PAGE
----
- God said it. I believe it. That settles it. In other words, “I just believe the Bible.” Riiiiight. Me too. So when we disagree, who is correct? This Christian cliché is another idea I have written about elsewhere (see this post, for example), but my concern is that when most people say “The Bible says” what they really mean is, “My understanding of the Bible says…” Any Bible student who has read more than two books on any subject in Scripture will be aware that different people read various passages in Scripture in different ways. Settling theological or ethical debates is not a matter of just quoting Scripture. We need to actually understand what the Scripture says in its various contexts, and then bridge the gap between those contexts and our own. In this process, there are thousands of possible ways to go astray, and so in many areas of theology and Christians ethics, what we believe must be held with a degree of humility.
Bonus Christian clichés:
One bonus Christian cliché is that sign to the right…”This is a ch ch. What’s missing? U R.” This Christian cliché always reminds of that sign you see at swimming pools: “Welcome to our ool. Notice there is no P in the pool. We’d like to keep it that way.” The ironic thing about this church sign is that sitting in a building on Sunday morning doesn’t make you part of the church. In fact, someone can be a fully-devoted follower of Jesus Christ, loving and serving others on a daily basis, but not ever “attend church” yet still be a member of the Body of Christ. Nothing magical happens by sitting in a pew on Sunday morning to sing a few songs and listen to a sermon. I kind of covered this point above already, with the Christian cliché about not forsaking the assembling of ourselves together.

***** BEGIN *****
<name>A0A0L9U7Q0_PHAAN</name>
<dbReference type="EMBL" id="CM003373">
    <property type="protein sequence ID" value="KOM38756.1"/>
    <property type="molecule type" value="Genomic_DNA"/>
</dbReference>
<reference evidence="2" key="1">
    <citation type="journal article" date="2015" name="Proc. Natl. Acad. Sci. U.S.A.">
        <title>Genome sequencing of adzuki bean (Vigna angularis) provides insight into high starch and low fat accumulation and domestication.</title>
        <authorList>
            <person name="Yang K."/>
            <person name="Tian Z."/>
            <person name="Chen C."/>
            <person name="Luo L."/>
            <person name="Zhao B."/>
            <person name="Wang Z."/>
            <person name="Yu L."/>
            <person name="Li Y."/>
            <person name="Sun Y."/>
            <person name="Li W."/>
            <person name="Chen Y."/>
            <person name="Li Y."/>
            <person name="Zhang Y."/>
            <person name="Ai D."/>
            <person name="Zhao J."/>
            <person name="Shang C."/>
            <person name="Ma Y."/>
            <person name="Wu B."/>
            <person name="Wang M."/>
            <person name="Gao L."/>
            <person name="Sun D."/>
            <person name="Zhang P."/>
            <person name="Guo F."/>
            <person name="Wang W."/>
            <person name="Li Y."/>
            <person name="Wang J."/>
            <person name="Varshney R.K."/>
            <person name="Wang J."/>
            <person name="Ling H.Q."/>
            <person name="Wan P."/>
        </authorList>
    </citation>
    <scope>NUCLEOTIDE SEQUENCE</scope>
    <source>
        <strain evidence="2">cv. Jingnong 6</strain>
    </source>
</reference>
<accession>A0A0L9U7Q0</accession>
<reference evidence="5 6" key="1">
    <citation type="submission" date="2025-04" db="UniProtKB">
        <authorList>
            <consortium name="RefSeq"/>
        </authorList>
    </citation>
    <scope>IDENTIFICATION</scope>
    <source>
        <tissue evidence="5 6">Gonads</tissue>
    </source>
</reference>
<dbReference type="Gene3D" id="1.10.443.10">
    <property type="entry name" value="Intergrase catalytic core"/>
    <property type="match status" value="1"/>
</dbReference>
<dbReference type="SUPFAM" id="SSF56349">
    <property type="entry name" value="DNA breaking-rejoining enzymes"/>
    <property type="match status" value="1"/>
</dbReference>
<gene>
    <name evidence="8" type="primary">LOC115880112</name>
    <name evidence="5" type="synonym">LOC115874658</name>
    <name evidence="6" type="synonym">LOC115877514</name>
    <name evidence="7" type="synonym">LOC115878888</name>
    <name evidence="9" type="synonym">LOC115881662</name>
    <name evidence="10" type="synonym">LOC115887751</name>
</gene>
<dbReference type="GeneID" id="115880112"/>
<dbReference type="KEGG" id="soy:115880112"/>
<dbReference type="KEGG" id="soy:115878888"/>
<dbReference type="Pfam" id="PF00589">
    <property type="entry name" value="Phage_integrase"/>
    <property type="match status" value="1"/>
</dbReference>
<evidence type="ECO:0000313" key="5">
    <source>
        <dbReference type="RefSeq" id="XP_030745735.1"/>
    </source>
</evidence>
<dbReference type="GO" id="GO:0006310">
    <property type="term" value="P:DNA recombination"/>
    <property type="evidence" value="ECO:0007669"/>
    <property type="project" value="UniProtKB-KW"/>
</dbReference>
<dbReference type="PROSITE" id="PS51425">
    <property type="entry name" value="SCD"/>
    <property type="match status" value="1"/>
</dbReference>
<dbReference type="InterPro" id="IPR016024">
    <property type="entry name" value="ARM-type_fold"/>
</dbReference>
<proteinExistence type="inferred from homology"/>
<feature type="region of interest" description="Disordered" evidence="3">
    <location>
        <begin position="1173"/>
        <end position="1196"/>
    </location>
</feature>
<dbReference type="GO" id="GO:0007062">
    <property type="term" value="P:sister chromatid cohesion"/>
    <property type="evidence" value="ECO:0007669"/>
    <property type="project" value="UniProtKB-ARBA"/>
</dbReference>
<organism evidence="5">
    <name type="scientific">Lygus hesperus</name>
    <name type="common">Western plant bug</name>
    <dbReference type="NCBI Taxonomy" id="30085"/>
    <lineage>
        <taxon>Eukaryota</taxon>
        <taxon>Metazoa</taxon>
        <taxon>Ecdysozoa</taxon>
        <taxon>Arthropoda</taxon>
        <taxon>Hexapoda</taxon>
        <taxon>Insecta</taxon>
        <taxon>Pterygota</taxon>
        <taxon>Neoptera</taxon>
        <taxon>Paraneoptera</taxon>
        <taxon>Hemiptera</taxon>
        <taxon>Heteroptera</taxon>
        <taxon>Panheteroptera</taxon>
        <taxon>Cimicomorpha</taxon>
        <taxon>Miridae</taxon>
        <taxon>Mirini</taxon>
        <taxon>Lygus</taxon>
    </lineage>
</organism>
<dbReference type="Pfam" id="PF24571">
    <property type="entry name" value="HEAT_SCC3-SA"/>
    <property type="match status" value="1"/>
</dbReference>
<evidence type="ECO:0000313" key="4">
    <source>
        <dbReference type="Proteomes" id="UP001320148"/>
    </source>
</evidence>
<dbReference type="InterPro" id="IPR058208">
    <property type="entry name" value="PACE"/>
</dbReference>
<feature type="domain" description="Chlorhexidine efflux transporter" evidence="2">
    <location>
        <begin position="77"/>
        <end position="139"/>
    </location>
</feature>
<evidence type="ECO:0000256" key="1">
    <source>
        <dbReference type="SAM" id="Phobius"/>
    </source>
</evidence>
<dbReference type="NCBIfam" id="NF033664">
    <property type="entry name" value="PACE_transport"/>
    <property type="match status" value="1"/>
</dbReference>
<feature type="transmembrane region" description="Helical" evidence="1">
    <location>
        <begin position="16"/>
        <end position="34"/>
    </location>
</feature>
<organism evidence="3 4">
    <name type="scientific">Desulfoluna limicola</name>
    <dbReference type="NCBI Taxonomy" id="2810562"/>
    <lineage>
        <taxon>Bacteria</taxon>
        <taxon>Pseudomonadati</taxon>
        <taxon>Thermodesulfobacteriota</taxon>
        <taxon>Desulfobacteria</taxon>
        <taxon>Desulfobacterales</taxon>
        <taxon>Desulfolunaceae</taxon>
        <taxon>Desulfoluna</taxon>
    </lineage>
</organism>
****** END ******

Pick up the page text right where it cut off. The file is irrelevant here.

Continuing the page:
“I’ll pray about it.” This isn’t a Christian cliché as much as it something Christians say when they want to get themselves off the hook for their own personal decisions. I remember when I was a director for a Bible camp, and a young male teenager wanted to work as one of my counselors. He asked his dad, and the dad said, “I’ll pray about it.” As his father walked away, the young man looked at me and said, “That means no.” We can’t fool our kids! If you have to make decision, and you want to say “No,” then say “No.” If you want to say “Yes,” then say “Yes.” But don’t blame God for your decisions by using the cop-out Christian cliché “I’ll pray about it.”
15 more Christian Clichés to Avoid
Just for fun, here are 15 more Christian clichés to avoid:
What other Christian clichés have you heard which should be avoided like the plague? Let us know in the comments below!